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Button Input: On/off state change Living with the Lab Gerald Recktenwald Portland State University

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Presentation on theme: "Button Input: On/off state change Living with the Lab Gerald Recktenwald Portland State University"— Presentation transcript:

1 Button Input: On/off state change Living with the Lab Gerald Recktenwald Portland State University

2 LWTL: Button Input 2 User input features of the fan Potentiometer for speed control ❖ Continually variable input makes sense for speed control ❖ Previously discussed Start/stop ❖ Could use a conventional power switch ❖ Push button (momentary) switch Lock or limit rotation angle ❖ Button click to hold/release fan in one position ❖ Potentiometer to set range limit

3 LWTL: Button Input 3 Conventional on/off switch Basic light switch or rocker switch ❖ Makes or breaks connection to power ❖ Switch stays in position: On or Off ❖ Toggle position indicates the state ❖ NOT in the Arduino Inventors Kit Image from lowes.com Image from sparkfun.com

4 LWTL: Button Input How does a button work? Simple switch schematic Use DMM to measure open/closed circuit Map the pin states

5 LWTL: Button Input Measure Open and Closed Circuits Measured Resistance (Ω) Connect Pins When not pressedWhen pressed 1 and 2 1 and 3 1 and 4 2 and 3

6 LWTL: Button Input Measure Open and Closed Circuits Measured Resistance (Ω) Connect Pins When not pressedWhen pressed 1 and 2 1 and 3 1 and 4 2 and 3 Sketch Connections: Data from Measurements:

7 LWTL: Button Input Push Button Switches A momentary button is a “ Biased Switch ” Pushing the button changes state State is reversed (return to biased position) when button is released Two types NO: normally open NC: normally closed

8 LWTL: Button Input 8 Normally open ❖ electrical contact is made when button is pressed Normally closed ❖ electrical contact is broken when button is pressed Internal spring returns button to its un-pressed state Momentary or push-button switches Image from sparkfun.com

9 LWTL: Button Input 9 Putting buttons into action 1.Build the circuit: same one is used for all examples a. Test with LED on/off b. LED is only controlled by the button, not by Arduino code 2.Create a “wait to start” button a. Simplest button implementation b. Execution is blocked while waiting for a button click 3.Use an interrupt handler a. Most sophisticated: Don’t block execution while waiting for button input b. Most sophisticated: Requires good understanding of coding c. Requires “de-bouncing” d. Not too hard to use as a black box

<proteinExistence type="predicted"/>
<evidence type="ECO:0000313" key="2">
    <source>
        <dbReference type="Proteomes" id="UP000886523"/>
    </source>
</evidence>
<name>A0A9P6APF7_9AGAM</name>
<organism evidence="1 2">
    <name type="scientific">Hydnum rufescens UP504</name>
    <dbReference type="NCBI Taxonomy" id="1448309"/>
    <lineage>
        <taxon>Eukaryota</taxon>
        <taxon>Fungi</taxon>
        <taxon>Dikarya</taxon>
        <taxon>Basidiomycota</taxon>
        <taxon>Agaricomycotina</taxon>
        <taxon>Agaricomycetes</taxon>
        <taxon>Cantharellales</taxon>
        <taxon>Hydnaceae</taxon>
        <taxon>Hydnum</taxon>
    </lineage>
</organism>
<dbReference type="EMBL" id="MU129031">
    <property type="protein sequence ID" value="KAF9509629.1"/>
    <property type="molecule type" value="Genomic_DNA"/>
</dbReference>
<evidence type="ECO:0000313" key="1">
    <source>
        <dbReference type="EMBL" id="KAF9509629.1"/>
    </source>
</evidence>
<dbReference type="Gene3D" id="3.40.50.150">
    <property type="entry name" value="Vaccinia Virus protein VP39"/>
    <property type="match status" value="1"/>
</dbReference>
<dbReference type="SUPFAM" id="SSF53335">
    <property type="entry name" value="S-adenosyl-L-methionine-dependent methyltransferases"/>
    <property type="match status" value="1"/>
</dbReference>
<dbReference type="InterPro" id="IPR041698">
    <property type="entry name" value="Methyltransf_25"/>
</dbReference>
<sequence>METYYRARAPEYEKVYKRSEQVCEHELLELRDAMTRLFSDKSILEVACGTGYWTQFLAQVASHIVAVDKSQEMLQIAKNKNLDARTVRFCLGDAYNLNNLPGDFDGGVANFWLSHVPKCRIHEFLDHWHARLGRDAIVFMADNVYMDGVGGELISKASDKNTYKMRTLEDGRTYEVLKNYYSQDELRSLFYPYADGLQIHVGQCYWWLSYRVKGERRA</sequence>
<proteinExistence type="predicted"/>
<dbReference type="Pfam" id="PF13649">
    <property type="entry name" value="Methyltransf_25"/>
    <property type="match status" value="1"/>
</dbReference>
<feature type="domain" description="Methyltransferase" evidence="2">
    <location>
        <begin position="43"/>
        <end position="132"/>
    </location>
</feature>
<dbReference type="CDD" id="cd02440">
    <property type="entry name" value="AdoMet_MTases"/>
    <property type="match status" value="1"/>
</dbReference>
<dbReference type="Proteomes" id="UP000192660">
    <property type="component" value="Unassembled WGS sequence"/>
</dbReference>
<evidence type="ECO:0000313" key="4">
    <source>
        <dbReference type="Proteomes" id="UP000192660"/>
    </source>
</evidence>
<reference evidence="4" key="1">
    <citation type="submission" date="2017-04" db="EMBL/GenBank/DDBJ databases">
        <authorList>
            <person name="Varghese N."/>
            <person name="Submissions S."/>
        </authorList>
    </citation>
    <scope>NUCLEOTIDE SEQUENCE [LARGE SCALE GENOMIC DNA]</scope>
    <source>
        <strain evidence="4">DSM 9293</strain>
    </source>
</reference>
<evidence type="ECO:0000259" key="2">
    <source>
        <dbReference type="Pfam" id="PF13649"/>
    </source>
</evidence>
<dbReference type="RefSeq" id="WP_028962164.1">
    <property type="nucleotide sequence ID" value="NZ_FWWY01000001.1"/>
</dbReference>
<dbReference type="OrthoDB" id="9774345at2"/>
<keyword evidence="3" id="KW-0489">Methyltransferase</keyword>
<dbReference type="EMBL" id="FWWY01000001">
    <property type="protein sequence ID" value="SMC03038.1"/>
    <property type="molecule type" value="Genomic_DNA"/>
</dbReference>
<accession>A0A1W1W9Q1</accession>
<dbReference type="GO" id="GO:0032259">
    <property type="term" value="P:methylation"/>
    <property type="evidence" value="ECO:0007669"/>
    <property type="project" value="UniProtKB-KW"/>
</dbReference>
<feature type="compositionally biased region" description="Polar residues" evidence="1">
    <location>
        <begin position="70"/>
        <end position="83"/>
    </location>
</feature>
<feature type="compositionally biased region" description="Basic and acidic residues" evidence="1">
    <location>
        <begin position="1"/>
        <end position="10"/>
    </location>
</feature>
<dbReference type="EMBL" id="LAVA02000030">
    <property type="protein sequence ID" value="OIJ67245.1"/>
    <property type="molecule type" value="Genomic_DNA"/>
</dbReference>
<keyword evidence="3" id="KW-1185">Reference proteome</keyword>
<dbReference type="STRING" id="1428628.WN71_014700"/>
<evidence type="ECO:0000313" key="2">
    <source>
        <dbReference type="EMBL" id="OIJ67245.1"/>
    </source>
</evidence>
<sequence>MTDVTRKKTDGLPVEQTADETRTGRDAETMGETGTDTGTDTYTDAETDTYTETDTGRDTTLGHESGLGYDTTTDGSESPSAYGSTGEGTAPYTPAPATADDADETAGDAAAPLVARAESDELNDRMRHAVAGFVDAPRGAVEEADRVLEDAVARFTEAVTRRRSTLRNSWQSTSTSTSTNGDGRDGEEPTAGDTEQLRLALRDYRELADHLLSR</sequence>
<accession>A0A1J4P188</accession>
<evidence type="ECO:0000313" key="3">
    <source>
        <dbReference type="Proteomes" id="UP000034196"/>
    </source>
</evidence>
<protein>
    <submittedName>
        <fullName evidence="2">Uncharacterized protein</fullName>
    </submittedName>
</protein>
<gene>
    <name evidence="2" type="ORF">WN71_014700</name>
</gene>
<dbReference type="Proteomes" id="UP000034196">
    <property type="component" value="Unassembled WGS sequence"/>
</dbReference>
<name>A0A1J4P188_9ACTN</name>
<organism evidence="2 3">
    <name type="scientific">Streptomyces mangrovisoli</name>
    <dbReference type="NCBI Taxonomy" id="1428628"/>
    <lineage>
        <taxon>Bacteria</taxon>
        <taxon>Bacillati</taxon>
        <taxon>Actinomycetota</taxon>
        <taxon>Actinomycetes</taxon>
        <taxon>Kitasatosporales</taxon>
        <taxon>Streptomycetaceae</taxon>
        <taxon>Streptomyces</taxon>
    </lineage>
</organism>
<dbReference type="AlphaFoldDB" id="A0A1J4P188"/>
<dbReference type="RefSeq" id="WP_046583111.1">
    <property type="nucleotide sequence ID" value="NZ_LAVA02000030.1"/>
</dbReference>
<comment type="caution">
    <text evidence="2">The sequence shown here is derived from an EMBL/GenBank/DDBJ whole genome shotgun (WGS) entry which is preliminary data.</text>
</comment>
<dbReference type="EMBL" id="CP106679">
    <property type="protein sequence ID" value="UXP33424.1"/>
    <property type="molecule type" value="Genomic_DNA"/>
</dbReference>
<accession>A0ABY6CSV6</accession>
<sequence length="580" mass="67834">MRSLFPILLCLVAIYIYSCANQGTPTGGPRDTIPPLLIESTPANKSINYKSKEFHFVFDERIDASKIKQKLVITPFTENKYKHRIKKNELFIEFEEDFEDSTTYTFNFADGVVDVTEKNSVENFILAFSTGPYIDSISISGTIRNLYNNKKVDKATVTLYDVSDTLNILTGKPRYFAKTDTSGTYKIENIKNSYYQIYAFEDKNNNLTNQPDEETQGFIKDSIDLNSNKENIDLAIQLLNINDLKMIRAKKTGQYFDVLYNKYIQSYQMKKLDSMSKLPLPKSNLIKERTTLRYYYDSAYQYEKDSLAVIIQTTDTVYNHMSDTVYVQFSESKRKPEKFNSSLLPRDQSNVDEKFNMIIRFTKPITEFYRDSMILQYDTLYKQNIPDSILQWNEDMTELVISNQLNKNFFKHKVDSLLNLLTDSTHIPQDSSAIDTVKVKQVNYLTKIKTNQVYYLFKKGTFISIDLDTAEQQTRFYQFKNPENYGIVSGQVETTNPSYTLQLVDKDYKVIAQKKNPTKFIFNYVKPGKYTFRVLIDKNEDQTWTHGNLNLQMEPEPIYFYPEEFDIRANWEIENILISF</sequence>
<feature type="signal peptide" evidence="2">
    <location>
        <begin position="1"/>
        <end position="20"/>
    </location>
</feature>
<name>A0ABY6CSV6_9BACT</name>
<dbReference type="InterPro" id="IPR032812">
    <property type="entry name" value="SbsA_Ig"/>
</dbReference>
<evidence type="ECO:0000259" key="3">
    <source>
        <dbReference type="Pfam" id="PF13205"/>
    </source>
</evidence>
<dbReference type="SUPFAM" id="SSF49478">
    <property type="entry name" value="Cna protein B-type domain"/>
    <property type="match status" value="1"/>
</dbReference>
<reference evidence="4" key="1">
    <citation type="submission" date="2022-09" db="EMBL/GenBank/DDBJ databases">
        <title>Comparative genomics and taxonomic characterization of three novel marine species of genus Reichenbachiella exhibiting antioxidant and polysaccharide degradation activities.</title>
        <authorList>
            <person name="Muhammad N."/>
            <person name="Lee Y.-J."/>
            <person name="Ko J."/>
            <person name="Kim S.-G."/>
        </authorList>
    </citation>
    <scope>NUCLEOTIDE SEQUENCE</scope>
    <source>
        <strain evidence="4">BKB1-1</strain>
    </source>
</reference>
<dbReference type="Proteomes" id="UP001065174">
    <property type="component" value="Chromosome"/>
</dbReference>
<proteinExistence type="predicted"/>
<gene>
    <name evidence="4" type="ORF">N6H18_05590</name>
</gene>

10 LWTL: Button Input 10 Digital input with a pull-down resistor ❖ When switch is open (button not pressed): ‣ Digital input pin is tied to ground ‣ No current flows, so there is no voltage difference from input pin to ground ‣ Reading on digital input is LOW ❖ When switch is closed (button is pressed): ‣ Current flows from 5V to ground, causing LED to light up. ‣ The 10k resistor limits the current draw by the input pin. ‣ The 330Ω resistor causes a large voltage drop between 5V and ground, which causes the digital input pin to be closer to 5V. ‣ Reading on digital input is HIGH Momentary Button and LED Circuit

11 LWTL: Button Input 11 Technical Note Usually we do not include an LED directly in the button circuit. The following diagrams show plan button circuits with pull-up and pull-down resistors. In these applications, the pull-up or pull-down resistors should be 10k. Refer to Lady Ada Tutorial #5: ❖ Pull-up resistor: Pull-down resistor:

12 LWTL: Button Input 12 Programs for the LED/Button Circuit 1.Continuous monitor of button state ❖ Program is completely occupied by monitoring the button ❖ Used as a demonstration — not practically useful 2.Wait for button input 3.Interrupt Handler 4.All three programs use the same electrical circuit

13 LWTL: Button Input 13 Continuous monitor of button state int button_pin = 4; // pin used to read the button void setup() { pinMode( button_pin, INPUT); Serial.begin(9600); // Button state is sent to host } void loop() { int button; button = digitalRead( button_pin ); if ( button == HIGH ) { Serial.println("on"); } else { Serial.println("off"); } Serial monitor shows a continuous stream of “on” or “off” This program does not control the LED

14 LWTL: Button Input 14 Programs for the LED/Button Circuit 1.Continuous monitor of button state ❖ Program is completely occupied by monitoring the button ❖ Used as a demonstration — not practically useful 2.Wait for button input ❖ Blocks execution while waiting ❖ May be useful as a start button 3.Interrupt Handler 4.All three programs use the same electrical circuit